Jesus said to them, ‘Fill the jars with water.’ And they filled them up to the brim. ––John 2:7
Tomorrow the Anchorage Unitarian Universalist Fellowship will observe a ritual that we call “Gathering the Waters.”
Also known as “water communion,” the ritual is practiced in many Unitarian Universalist congregations in September, at the beginning of the church year. Here’s how the UUA’s website describes water communion:
Members bring to the service a small amount of water from a place that is special to them. During the appointed time in the service, people one by one pour their water together into a large bowl. As the water is added, the person who brought it tells why this water is special to them. The combined water is symbolic of our shared faith coming from many different sources. It is often then blessed by the congregation, and sometimes is later boiled and used as the congregation’s “holy water” in child dedication ceremonies and similar events.
At least one source points to a women’s retreat in 1980 as the origin of this ritual, and it seems that congregations began adopting throughout the next decade.
Any UU tradition accumulates controversy, and water communion is no different.
It can feel like a competitive version of “what I did on my summer vacation,” with each participant vying for the most exotic, most exciting adventure, a practice that adds to UU classism.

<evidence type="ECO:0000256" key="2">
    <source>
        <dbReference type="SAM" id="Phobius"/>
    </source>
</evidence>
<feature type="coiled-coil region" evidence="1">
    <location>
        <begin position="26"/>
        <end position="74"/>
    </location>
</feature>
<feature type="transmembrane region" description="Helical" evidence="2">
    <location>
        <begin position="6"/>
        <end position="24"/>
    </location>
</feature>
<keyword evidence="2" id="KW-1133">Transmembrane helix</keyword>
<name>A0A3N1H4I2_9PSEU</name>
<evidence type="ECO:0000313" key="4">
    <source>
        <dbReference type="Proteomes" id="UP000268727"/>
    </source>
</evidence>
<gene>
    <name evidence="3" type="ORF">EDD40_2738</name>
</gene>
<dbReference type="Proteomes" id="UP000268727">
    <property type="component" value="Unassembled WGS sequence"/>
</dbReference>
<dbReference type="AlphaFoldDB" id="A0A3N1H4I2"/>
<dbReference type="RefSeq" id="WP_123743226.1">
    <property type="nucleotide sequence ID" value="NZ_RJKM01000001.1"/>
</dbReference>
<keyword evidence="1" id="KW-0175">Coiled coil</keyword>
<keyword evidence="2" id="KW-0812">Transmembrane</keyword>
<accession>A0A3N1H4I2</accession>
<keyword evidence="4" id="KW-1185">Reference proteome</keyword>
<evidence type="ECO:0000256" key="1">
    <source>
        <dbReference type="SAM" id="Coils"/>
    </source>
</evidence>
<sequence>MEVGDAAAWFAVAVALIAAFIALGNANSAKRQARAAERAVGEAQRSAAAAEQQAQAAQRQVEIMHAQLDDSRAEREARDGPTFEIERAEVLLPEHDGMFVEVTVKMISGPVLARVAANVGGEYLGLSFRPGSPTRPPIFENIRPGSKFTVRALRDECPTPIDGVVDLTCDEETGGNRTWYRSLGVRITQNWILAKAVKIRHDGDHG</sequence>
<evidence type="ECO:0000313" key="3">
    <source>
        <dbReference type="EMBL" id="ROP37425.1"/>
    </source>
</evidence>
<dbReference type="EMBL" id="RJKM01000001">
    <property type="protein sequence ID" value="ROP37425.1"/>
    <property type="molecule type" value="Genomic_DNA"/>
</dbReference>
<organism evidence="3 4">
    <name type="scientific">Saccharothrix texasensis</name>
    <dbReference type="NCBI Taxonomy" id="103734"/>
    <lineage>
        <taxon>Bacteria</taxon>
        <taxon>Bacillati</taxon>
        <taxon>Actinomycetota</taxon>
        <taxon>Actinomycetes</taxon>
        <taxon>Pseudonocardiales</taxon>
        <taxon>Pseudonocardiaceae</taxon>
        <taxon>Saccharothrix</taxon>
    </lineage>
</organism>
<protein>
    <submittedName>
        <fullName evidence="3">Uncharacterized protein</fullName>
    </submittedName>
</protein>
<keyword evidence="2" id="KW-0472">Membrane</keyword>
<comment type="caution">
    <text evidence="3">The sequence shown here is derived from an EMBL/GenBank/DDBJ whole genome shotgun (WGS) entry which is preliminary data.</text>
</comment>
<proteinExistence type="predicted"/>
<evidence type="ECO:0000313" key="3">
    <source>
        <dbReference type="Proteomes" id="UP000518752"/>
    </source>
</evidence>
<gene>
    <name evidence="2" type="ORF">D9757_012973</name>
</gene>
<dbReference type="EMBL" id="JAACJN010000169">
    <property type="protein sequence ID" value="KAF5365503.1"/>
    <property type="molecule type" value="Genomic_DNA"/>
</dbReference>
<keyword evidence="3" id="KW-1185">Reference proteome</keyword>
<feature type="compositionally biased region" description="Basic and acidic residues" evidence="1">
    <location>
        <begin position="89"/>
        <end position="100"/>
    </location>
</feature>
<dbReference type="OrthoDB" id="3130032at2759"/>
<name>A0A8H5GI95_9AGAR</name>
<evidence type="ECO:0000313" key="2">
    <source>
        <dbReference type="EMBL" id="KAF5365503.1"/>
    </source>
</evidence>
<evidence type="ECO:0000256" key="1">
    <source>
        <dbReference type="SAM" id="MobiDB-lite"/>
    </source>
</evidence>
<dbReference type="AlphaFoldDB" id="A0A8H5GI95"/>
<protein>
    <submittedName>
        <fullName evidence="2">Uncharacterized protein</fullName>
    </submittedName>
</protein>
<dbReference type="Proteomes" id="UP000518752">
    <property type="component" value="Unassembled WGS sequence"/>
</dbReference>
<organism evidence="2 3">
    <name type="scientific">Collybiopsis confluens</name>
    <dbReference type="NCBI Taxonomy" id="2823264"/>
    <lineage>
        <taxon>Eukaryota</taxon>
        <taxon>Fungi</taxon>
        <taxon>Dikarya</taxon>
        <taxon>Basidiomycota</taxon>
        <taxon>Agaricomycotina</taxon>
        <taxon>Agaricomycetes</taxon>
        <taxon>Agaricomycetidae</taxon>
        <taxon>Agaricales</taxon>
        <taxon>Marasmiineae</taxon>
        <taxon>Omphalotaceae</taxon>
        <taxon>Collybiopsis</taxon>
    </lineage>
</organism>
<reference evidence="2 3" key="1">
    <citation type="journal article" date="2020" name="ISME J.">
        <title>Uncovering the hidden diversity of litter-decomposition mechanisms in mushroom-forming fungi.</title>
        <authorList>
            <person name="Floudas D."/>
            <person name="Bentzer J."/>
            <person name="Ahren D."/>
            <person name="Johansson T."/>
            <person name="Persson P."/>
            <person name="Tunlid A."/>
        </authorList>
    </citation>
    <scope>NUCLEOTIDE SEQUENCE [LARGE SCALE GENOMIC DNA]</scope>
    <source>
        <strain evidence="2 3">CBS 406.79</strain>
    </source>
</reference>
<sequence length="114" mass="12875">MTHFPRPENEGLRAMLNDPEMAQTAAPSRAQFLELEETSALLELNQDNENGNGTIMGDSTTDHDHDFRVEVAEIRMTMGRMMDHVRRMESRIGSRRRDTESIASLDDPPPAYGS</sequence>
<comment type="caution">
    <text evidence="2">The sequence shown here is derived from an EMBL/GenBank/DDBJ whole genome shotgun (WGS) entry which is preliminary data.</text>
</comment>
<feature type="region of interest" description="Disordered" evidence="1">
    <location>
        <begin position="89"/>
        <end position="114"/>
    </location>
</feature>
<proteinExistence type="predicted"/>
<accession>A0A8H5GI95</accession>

Depending on the size of the congregation, water communion can be the same kind of barely-controlled chaos that made many congregations do away with spoken joys and concerns. Each year at about this time, UU ministers blog about the strategies they’ve employed to make water communion more, well, worship-full.
Gathering the waters, as part of an Ingathering Sunday, also reinforces a UU pattern of slowing down, and even shutting down for the summer.
Invariably, I forget to bring water from my summer adventures. When I choose to participate, I have to join a whole host of people contributing “symbolic water” from the fellowship’s kitchen sink, rather than water actually gathered elsewhere.
Part of what makes a ritual work––what turns water into wine, so to speak––is repetitive practice, year after year, week after week, or day after day.
For me, many UU rituals still feel more like water than wine. Some of this is because I am relatively new to Unitarian Universalism. But it’s not just that.
Unitarian Universalism is itself new––fifty years past the merger of the Unitarians and the Universalists. And we are often more fond of innovation, than we are of tradition.
For those of us who came to Unitarian Universalism from various forms of Christianity, and those raised UU who never lost their connection to Christianity, I believe that there is a longing for deeper experiences. Dare I say sacramental experiences?
The rituals we create echo discarded sacraments of bread and wine, water and spirit. We walk forward with our gathered community to give and receive, to pour and celebrate. It feels partly the same. And significantly different.